Six hours in and I’m still waiting to be blown away by Brother Against Brother’s smoke-wreathed 12-pounders. In an effort to turn things around I move up to medium difficulty (‘Captain’) and reach for one of the larger, longer centrepiece scenarios. Wilson’s Creek starts with a commander selection dialogue (largely pointless as one candidate is far better qualified than the rest). Once that’s dealt with, I’m free to survey a roomy battlespace with two main VLs at its heart (Bloody Hill and Bloody Point) and work out what I’m going to do with my split force of bluecoats (three brigades in the North, one in the South). I could claim that I devise and implement a wonderfully intricate plan involving feints and stealthy flanking, but that would be a lie. No, I bee-line for the crucial VLs – grabbing them remarkably easily – then look on bemusedly while a lethargic, dithering enemy spectacularly fails to win them back. During the last hour I barely move a unit. There’s no need.
Brother Against Brother boasts a slew of fine, likeable features. I love the way scraps are accented with event pop-ups (So-and-so has just been wounded… a lucky shot just blew up a supply wagon...). I love the way units occasionally misinterpret orders and go to the wrong hexes, the way leaders are individualised, and armies are organised. It’s a game that bleeds scholarship like a cannonball-grazed pine tree bleeds resin. I’m sure there are ardent ACW wargamers out there who will value it. However, as a wargamer of less specific tastes, based on what I’ve seen and heard during the past nine hours, I think I’d rather get my blue & gray thrills elsewhere.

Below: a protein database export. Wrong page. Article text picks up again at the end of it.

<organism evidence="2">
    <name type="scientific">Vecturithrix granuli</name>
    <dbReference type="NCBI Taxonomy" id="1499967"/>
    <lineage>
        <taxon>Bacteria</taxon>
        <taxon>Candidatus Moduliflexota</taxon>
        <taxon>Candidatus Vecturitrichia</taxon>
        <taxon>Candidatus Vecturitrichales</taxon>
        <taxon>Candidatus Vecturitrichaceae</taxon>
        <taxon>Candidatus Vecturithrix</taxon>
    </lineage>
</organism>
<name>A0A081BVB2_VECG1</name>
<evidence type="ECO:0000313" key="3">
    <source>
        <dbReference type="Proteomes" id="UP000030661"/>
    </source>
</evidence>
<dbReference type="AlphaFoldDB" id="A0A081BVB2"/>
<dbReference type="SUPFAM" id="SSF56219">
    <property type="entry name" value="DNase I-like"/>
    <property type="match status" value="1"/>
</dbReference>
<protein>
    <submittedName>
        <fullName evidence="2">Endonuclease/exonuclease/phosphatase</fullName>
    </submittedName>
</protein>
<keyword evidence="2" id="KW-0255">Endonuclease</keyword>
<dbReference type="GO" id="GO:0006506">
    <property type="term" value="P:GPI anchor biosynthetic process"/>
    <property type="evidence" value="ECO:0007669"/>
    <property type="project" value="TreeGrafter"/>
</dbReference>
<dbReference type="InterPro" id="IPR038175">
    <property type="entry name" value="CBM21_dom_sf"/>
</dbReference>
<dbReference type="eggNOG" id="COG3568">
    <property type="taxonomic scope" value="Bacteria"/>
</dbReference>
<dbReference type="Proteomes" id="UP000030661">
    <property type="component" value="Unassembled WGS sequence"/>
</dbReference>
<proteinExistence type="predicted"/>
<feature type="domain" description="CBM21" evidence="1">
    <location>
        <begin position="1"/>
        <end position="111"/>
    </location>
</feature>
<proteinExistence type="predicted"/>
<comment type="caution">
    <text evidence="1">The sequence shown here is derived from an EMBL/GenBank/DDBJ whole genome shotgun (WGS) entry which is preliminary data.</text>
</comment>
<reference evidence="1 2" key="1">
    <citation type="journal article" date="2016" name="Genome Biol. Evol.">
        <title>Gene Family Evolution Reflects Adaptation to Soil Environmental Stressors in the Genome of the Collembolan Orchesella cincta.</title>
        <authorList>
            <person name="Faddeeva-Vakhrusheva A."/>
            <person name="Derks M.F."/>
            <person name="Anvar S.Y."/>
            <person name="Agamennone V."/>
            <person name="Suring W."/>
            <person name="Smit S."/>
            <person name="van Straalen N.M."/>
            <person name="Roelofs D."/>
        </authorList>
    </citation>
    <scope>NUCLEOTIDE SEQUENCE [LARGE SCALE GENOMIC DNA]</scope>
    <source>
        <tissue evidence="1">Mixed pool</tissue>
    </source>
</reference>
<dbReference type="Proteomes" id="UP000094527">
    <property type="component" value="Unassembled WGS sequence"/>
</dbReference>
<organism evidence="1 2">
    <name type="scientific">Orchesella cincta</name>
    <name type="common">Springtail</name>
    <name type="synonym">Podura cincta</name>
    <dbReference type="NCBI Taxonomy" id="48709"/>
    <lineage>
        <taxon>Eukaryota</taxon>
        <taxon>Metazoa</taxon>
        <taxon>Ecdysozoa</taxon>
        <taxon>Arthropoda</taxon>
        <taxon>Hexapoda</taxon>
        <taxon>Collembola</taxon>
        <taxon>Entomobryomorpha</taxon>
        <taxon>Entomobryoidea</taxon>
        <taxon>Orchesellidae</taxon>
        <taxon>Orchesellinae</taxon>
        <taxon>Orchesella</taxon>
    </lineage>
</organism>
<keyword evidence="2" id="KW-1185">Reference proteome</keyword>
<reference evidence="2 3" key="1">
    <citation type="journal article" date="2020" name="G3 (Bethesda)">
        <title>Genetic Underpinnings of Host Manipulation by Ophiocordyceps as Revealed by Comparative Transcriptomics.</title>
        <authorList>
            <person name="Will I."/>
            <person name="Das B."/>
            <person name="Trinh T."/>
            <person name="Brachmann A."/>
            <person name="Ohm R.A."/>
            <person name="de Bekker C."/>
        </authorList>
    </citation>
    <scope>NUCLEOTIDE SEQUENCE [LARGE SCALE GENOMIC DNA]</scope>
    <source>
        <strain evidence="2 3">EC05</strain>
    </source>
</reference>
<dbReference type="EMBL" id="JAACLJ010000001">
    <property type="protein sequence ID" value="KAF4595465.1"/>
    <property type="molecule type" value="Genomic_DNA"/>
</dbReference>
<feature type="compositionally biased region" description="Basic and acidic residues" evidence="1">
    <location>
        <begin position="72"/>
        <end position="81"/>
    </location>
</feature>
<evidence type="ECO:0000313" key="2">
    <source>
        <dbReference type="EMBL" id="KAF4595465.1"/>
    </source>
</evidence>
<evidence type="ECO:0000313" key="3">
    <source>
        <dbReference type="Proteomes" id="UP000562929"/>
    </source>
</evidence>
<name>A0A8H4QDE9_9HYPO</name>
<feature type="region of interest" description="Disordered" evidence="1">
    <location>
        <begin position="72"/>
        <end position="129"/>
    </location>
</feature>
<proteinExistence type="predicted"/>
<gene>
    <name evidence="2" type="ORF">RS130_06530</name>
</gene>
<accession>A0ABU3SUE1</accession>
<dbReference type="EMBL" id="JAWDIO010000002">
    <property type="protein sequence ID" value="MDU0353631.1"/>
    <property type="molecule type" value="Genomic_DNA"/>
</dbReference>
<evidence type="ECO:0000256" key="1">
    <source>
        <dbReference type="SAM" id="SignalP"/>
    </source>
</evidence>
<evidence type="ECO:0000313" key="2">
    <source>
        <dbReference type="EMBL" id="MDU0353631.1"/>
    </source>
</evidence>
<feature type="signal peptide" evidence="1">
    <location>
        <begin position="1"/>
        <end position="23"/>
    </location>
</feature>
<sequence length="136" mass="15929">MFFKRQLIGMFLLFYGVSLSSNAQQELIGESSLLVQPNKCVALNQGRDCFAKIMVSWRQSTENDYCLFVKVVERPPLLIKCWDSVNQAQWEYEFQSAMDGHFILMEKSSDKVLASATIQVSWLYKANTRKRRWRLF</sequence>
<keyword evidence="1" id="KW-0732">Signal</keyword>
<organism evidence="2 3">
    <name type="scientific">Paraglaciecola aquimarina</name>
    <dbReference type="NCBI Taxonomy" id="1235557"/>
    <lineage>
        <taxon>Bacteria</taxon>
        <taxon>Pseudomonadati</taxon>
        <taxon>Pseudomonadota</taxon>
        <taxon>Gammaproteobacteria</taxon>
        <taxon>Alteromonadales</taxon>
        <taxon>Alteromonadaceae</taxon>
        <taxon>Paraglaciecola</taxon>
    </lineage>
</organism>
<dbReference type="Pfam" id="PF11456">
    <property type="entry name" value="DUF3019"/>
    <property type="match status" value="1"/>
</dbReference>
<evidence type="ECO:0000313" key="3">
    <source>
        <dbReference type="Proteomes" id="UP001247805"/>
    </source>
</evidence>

The Flare Path Foxer
To atone for last Friday’s foxer gaff (Sorry, there was a broken rung on the word ladder) Roman has spent much of this week helping local old ladies cross roads, carry shopping, and strip and clean their assault rifles. Amazingly, that broken rung didn’t stop xceptional XP-55s like Cei, Llewyn, phlebas and AFKAMC from reaching the top.
20. sonar Detects underwater objects
19. polar Curve useful to glider pilots
18. poles 145 served in the RAF during the Battle of Britain
17. potez French aircraft manufacturer
16. hotel In the NATO phonetic alphabet
15. ratel Sweet-toothed SADF stalwart
14. rotol British prop producer
13. rotte [A] LW fighter formation
12. otter WW2 armoured car
11. enter [A] European airline
10. trent Rolls Royce aero engine
9. ghent 19th Century peace treaty
8. grant M3 variant
7. prang Slang for a plane crash
6. praga Czech vehicle manufacturer
5. drama Site of dramatic WW2 uprising
4. tramp Itinerant freighter
3. champ British Army vehicle inspired by the Jeep
2. chain [A] A form of drive that’s been around since 250BC
Back to pickchers this week. To crack today’s collage theme super-quick simply print out the image below, force-feed it to the cleverest owl in your owlarium, and await pellets.
All answers in one thread, please.